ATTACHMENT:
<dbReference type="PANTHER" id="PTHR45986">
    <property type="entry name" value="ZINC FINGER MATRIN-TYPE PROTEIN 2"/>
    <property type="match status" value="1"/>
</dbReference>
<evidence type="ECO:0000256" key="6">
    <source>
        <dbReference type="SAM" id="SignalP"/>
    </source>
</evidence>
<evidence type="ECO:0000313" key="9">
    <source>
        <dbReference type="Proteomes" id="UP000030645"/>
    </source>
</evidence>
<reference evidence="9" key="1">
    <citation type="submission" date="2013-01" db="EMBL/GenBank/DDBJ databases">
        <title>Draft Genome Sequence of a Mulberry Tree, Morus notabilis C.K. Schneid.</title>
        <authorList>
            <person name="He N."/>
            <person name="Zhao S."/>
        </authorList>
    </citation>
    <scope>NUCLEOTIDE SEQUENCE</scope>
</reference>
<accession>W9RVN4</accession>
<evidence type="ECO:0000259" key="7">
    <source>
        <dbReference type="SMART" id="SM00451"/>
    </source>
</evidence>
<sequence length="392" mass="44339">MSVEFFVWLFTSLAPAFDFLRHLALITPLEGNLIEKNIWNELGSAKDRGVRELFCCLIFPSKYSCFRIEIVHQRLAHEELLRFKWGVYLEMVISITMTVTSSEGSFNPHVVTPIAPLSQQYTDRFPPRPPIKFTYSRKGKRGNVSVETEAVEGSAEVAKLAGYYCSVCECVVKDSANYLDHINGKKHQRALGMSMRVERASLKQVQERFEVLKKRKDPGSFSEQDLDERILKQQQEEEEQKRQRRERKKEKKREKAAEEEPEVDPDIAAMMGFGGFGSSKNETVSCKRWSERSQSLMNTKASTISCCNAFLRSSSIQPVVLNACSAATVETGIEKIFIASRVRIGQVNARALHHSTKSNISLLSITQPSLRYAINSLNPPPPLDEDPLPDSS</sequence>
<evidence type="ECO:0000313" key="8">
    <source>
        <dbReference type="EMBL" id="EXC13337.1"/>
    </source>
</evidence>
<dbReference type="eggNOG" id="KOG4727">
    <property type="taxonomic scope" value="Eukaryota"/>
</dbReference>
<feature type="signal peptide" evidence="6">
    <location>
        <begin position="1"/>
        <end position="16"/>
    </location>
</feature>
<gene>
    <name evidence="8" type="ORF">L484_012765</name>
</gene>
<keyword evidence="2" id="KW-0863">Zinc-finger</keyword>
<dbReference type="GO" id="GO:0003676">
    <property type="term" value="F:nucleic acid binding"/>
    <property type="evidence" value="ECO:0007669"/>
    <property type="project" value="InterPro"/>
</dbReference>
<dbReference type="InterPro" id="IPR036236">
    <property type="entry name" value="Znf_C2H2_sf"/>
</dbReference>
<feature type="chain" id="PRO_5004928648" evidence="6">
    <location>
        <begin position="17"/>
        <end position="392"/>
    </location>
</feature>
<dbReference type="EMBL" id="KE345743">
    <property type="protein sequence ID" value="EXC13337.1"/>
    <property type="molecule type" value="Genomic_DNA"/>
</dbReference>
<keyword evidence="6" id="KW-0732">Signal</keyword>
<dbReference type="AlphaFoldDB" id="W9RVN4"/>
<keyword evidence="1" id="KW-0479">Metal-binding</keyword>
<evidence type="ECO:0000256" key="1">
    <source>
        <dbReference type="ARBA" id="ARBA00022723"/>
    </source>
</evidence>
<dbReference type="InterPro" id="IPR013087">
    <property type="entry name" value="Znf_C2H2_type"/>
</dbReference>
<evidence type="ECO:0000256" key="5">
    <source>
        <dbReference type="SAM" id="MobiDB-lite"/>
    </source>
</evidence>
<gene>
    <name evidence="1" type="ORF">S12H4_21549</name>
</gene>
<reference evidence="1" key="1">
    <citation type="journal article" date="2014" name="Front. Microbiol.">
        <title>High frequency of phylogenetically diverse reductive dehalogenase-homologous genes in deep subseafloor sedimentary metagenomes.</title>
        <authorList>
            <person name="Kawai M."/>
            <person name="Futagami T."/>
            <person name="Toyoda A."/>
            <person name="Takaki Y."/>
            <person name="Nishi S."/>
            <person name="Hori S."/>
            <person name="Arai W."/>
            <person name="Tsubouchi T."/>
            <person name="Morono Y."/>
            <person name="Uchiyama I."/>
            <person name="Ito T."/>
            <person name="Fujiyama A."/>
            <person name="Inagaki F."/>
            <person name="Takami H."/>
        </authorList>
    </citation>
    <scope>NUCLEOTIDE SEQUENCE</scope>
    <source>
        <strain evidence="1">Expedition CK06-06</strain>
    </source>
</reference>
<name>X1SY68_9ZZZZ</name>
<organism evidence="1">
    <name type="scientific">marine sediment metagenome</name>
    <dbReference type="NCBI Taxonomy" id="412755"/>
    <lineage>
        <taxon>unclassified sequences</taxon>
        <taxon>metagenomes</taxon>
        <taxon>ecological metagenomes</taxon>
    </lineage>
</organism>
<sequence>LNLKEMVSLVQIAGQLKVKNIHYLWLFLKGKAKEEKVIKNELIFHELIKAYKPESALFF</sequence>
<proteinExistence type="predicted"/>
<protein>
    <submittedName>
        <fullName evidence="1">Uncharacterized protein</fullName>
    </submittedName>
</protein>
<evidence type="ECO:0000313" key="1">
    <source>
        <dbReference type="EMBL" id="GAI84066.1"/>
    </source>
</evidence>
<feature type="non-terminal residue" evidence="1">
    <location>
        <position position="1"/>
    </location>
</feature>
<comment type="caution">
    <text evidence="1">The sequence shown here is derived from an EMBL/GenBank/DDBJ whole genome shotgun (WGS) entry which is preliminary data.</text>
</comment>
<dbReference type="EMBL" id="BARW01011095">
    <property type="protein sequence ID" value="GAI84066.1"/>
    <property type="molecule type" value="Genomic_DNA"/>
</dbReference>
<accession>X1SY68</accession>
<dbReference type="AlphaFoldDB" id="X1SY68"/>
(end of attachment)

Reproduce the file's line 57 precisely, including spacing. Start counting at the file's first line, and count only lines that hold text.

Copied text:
</dbReference>